"Hanging in shreds": HMS Investigator’s Copper Hull Sheathing
Author(s): Jonathan Moore
The wreck of HMS Investigator presents a remarkably well-preserved example of copper-sheathing applied to a Royal Navy ship. It is particularly interesting given that most Royal Navy ships engaged in the search for a Northwest Passage, and without exception those entering the Arctic via Hudson Strait and Davis Strait, were fitted with bottom felt and doubled planking but were unsheathed. The planned voyage of the Investigator and HMS Enterprise into the Arctic via tropical waters and the Bering Strait necessitated the fitting of copper sheathing to protect against shipworm. This paper will describe what has been learned about the ship’s copper hull sheathing based on an examination of both the ice-damaged sheets still attached to the hull and one recovered example. It will also touch on the longstanding question as to post-abandonment Inuit salvage of the sheathing.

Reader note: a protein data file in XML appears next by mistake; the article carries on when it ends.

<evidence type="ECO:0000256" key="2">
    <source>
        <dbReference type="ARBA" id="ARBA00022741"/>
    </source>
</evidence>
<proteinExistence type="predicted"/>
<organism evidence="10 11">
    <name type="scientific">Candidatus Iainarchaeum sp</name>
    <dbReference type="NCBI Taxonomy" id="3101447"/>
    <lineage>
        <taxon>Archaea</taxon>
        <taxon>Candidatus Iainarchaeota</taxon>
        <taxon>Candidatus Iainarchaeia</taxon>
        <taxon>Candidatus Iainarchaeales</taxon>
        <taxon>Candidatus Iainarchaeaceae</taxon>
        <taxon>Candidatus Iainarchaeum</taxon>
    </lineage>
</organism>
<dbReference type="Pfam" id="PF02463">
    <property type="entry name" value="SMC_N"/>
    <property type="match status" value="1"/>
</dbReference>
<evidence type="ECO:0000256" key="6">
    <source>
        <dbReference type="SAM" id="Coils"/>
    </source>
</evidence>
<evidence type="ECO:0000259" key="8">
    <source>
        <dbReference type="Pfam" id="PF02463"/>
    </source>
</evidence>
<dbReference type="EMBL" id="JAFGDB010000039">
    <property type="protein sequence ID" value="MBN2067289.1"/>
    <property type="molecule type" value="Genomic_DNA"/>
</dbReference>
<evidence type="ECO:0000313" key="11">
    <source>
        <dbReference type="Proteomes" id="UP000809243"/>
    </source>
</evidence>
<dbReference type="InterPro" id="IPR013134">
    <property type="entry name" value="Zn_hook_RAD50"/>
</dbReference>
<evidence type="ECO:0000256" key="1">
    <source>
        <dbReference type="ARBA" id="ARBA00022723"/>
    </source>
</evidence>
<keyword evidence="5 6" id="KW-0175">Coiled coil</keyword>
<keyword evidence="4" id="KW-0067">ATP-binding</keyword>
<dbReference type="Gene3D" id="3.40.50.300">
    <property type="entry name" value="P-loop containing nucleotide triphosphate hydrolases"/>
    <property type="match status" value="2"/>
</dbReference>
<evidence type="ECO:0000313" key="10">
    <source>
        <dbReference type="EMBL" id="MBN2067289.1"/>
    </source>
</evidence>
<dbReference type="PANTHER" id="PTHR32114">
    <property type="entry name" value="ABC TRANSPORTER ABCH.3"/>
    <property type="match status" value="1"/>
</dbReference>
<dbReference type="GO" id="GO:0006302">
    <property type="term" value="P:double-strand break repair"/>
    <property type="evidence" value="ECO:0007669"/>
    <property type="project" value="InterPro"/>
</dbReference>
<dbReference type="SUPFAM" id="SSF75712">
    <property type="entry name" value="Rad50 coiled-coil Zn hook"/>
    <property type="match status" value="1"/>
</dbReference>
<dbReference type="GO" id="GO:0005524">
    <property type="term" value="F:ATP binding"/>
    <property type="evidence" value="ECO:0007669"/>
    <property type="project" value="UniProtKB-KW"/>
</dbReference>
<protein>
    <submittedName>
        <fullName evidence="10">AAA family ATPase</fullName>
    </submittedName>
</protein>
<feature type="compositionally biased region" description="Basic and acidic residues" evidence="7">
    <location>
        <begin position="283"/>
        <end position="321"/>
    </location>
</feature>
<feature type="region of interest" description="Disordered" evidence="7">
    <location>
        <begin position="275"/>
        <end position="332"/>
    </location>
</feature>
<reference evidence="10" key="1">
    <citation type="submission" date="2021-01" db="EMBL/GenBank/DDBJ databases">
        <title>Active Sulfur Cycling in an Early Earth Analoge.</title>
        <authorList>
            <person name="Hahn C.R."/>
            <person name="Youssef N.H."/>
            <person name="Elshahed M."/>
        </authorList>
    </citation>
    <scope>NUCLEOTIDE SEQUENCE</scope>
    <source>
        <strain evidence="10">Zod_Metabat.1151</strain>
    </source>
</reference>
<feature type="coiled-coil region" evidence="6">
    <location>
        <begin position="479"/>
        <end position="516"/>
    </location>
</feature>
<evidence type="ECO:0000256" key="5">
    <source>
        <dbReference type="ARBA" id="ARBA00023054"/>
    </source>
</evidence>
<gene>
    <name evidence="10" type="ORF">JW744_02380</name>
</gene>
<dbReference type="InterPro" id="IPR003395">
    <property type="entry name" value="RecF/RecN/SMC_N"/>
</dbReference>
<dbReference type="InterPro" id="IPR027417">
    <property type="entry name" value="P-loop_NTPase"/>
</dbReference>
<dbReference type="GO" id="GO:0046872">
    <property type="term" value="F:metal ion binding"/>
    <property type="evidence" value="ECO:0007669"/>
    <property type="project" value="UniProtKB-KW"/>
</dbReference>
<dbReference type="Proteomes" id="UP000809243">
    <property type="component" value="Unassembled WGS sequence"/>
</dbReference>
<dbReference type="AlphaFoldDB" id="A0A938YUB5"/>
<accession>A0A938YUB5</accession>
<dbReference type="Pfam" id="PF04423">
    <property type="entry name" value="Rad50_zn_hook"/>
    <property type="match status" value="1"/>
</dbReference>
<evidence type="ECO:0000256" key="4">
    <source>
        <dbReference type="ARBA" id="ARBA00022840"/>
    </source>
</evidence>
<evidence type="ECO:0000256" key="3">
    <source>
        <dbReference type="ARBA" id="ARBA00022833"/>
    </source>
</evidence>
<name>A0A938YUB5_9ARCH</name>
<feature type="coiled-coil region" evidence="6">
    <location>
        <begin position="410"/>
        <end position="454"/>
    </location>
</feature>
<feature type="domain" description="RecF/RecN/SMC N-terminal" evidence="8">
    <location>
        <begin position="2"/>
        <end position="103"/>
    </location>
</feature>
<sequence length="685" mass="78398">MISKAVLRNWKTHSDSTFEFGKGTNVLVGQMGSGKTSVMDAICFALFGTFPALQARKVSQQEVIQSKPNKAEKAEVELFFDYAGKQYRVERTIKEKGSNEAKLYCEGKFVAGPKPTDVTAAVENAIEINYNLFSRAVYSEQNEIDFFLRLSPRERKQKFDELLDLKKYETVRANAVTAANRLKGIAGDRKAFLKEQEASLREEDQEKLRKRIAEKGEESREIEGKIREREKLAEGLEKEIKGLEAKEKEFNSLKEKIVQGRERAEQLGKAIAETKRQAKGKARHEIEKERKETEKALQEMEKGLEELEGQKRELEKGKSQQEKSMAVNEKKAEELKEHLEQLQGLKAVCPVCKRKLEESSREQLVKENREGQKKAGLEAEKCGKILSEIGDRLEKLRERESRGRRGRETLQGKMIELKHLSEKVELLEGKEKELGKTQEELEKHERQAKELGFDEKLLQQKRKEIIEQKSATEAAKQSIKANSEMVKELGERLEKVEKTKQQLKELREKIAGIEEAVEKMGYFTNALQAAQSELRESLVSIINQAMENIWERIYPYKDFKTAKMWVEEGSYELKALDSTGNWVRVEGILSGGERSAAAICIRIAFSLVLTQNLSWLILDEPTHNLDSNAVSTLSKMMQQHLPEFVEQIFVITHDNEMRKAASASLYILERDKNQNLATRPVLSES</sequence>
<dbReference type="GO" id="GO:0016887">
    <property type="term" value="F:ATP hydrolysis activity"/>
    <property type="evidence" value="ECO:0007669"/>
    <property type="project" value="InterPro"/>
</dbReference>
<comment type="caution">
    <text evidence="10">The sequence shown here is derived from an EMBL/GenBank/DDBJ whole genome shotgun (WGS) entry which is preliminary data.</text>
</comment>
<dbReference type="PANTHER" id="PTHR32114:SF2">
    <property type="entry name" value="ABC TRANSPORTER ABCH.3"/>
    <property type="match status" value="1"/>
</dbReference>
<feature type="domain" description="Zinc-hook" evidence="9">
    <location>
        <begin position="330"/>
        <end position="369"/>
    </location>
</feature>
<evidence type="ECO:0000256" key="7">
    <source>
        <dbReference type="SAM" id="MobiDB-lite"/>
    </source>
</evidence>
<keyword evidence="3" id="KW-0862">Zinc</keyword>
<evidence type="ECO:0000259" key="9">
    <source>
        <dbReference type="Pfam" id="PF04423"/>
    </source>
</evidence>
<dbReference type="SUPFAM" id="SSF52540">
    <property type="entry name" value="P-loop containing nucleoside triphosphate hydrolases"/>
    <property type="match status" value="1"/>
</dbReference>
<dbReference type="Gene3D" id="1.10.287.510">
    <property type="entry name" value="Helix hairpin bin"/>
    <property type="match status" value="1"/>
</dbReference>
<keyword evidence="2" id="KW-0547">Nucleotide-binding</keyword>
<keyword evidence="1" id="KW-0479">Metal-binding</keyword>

Cite this Record
"Hanging in shreds": HMS Investigator’s Copper Hull Sheathing. Jonathan Moore. Presented at Society for Historical Archaeology, Leicester, England, U.K. 2013 ( tDAR id: 428188)
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min long: -141.003; min lat: 41.684 ; max long: -52.617; max lat: 83.113 ;